Course reserve materials are electronic items that, upon instructor request, may be set aside for short loan from the Library's Circulation Desk or made electronically available for digital access by students enrolled in the relevant course. The course reserve system facilitates student access to items that supplement core course materials but is not a substitute for assigning textbooks or course packs.
To request that material be placed on reserve for a current or upcoming course please use the Place Items on Reserve Form. Any general reserve or questions concerning the from should be directed via email to Jan Hartley. Instructors are responsible for compliance with applicable copyright law and should review the University and Library Policies below prior to submitting a request.
Instructors may continue to submit requests to place materials from the Library’s print collection on reserve. The Library will investigate purchase or license of electronic versions of requested materials in order to fulfill such requests. When purchasing or licensing electronic materials is not feasible, the Library may create scans for electronic reserve and deliver them to instructors for upload to Canvas.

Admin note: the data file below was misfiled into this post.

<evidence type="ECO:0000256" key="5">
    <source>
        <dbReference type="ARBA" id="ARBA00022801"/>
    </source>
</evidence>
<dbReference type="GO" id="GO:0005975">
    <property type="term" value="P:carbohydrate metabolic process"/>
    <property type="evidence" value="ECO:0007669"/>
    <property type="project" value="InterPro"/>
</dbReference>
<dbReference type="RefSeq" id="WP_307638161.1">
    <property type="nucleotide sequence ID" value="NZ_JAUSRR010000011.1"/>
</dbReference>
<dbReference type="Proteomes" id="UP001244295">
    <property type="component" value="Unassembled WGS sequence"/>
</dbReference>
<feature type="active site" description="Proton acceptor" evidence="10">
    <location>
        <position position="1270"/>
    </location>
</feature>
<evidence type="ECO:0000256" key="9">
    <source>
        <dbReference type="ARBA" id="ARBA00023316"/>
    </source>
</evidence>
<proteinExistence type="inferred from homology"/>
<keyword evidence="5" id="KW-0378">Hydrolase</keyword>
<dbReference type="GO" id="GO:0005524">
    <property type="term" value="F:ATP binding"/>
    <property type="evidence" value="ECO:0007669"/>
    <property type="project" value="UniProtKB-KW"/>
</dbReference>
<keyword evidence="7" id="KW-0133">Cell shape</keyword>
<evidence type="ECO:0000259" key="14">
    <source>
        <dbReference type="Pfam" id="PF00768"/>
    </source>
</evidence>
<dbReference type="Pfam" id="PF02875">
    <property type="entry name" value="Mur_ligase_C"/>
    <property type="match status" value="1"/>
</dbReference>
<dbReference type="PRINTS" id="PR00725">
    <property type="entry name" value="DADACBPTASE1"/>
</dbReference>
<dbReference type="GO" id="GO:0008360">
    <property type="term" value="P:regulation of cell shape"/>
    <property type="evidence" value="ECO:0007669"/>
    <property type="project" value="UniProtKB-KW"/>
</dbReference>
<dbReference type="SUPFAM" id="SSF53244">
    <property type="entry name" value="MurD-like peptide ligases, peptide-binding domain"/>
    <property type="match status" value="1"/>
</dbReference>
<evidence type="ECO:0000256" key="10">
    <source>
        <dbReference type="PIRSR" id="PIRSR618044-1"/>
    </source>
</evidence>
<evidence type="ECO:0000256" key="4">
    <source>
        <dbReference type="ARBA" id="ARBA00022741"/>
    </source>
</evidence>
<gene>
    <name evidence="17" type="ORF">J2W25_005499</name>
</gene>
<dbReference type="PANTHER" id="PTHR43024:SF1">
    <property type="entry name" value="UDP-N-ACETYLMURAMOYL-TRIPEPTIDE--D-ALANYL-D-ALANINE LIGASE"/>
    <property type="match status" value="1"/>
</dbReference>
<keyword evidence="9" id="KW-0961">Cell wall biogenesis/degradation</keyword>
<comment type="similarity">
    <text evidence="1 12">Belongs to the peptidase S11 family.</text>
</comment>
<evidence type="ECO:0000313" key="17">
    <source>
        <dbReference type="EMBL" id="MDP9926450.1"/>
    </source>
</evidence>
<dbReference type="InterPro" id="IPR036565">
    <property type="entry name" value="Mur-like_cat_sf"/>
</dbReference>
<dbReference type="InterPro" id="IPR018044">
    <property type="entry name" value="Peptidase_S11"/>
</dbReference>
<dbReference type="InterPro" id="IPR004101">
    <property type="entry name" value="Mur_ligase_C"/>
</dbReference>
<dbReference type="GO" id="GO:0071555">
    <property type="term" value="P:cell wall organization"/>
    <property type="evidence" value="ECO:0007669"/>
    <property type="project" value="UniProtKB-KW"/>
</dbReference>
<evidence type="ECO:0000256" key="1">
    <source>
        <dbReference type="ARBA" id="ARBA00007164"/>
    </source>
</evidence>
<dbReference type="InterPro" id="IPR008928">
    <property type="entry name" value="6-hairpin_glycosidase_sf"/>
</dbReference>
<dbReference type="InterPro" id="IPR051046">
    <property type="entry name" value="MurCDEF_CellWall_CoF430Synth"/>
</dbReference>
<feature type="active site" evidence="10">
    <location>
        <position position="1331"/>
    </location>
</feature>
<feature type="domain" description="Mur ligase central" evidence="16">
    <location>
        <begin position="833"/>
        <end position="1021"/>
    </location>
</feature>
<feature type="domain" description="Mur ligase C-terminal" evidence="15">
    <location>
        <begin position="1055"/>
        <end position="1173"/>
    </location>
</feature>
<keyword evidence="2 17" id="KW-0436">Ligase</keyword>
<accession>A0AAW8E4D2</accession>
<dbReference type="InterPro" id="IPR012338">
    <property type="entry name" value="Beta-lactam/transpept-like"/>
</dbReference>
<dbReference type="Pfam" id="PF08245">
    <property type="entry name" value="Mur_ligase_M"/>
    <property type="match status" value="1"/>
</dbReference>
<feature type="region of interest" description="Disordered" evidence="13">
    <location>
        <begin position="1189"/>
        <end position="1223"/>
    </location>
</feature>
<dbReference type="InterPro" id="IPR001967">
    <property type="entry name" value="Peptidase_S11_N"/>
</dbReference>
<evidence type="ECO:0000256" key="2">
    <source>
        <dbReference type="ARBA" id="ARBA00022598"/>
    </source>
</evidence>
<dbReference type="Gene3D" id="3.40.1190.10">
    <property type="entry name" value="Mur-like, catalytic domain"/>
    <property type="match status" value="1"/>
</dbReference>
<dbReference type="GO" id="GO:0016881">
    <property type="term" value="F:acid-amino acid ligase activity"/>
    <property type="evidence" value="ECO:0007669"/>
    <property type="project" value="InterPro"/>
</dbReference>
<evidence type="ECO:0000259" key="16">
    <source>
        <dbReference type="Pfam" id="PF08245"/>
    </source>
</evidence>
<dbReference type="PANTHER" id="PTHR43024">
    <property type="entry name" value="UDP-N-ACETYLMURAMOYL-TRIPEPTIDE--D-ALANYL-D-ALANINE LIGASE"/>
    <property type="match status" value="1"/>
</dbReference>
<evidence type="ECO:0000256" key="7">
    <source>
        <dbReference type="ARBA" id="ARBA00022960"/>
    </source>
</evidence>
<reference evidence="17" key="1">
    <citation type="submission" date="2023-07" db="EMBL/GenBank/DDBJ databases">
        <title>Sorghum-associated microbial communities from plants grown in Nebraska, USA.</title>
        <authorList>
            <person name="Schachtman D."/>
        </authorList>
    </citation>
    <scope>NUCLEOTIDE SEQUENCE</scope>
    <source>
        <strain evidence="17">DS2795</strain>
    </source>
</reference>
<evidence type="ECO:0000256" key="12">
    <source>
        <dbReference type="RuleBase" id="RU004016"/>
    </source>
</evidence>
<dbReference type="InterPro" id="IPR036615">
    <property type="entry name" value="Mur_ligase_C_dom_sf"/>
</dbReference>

Scanning will be limited by applicable copyright laws. Instructors are responsible for evaluating whether their reserve requests comply with copyright law. However, the Library may refuse to scan materials for placement on reserve when a request raises copyright or other legal or administrative concerns. In such cases, the Library will assist instructors in identifying electronic alternatives.
Print copies of course textbooks owned by the Library may be placed on reserve. Faculty owned copies may also be placed on reserve. Personal copies will have barcode and call number label applied. Although textbooks are often available in electronic format, instructors should be aware that many electronic textbooks specifically published for course instruction cannot be purchased by libraries. Publishers often restrict electronic textbook sales and licenses to individual students, preventing libraries from obtaining copies that can be made available to students who do not purchase or rent them. Scanning of chapters from print textbooks for placement on electronic reserve may also be restricted by applicable copyright laws.